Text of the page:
Although Republicans have sold their tax cuts as a sure-fire way to create jobs and boost incomes for middle- and working-class Americans, a recent economic study casts more doubt on that still-controversial claim.
In a working paper published in May, Ethan Rouen of Harvard Business School and Suresh Nallareddy and Juan Carlos Suárez Serrato of Duke University found that corporate tax cuts provide no income boost for workers making less than $200,000 per year. They do, however, raise incomes for the small number of earners above that income level. The combined effect makes income inequality worse, the authors found.
The analysis relied on state tax data for the analysis, due in part to the higher frequency of state-level changes in tax structures, but the authors say the dynamics should be largely the same at the federal level. The mechanism involved is relatively simple: cutting corporate taxes causes wealthy individuals to shift more towards capital income and away from wages and salaries in order to benefit from lower tax rates. Ordinary workers typically don’t have the option to shift income, and therefore have nothing to gain.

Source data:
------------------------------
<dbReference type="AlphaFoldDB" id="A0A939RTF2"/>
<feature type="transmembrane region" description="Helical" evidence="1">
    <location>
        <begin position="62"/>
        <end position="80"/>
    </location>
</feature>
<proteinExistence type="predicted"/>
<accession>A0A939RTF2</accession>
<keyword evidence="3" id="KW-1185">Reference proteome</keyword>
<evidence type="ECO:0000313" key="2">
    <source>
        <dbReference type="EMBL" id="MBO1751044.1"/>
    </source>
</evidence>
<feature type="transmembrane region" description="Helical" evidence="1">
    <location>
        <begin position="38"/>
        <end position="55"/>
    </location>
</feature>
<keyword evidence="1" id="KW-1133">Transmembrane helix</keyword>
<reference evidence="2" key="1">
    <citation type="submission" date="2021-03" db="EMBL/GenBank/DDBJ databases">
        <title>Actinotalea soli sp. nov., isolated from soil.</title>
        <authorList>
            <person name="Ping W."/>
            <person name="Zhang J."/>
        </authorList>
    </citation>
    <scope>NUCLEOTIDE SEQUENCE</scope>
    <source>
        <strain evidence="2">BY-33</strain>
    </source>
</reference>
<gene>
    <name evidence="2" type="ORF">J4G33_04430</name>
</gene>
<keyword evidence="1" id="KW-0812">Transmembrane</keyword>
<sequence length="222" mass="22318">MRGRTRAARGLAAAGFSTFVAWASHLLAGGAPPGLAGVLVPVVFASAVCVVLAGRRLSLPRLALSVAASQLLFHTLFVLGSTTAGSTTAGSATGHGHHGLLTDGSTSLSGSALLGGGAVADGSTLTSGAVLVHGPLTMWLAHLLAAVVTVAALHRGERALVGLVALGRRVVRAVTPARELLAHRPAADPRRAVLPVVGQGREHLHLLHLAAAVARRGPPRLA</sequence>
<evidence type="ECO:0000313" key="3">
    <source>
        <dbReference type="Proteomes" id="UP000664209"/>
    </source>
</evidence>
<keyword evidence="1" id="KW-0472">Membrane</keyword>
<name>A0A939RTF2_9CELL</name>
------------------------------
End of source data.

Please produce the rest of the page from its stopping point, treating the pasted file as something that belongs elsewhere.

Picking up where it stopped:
"We find tax cuts lead to higher reported capital income and a decrease in wage and salary income. These effects are concentrated among top earners, and we find no effects for those reporting less than $200,000 in income," the authors wrote.
In the long run, corporate tax cuts are supposed to help create more investment and higher wages for all workers, but the authors said there’s little evidence of that in their data. While tax cuts do boost investment, the resulting income gains are captured by business owners. “We have seen corporate profits rise and unemployment fall to historic lows, but wages have been stagnant. So far, there is no evidence that the tax cuts are changing this pattern,” Rouen told the Harvard Business Review earlier this month.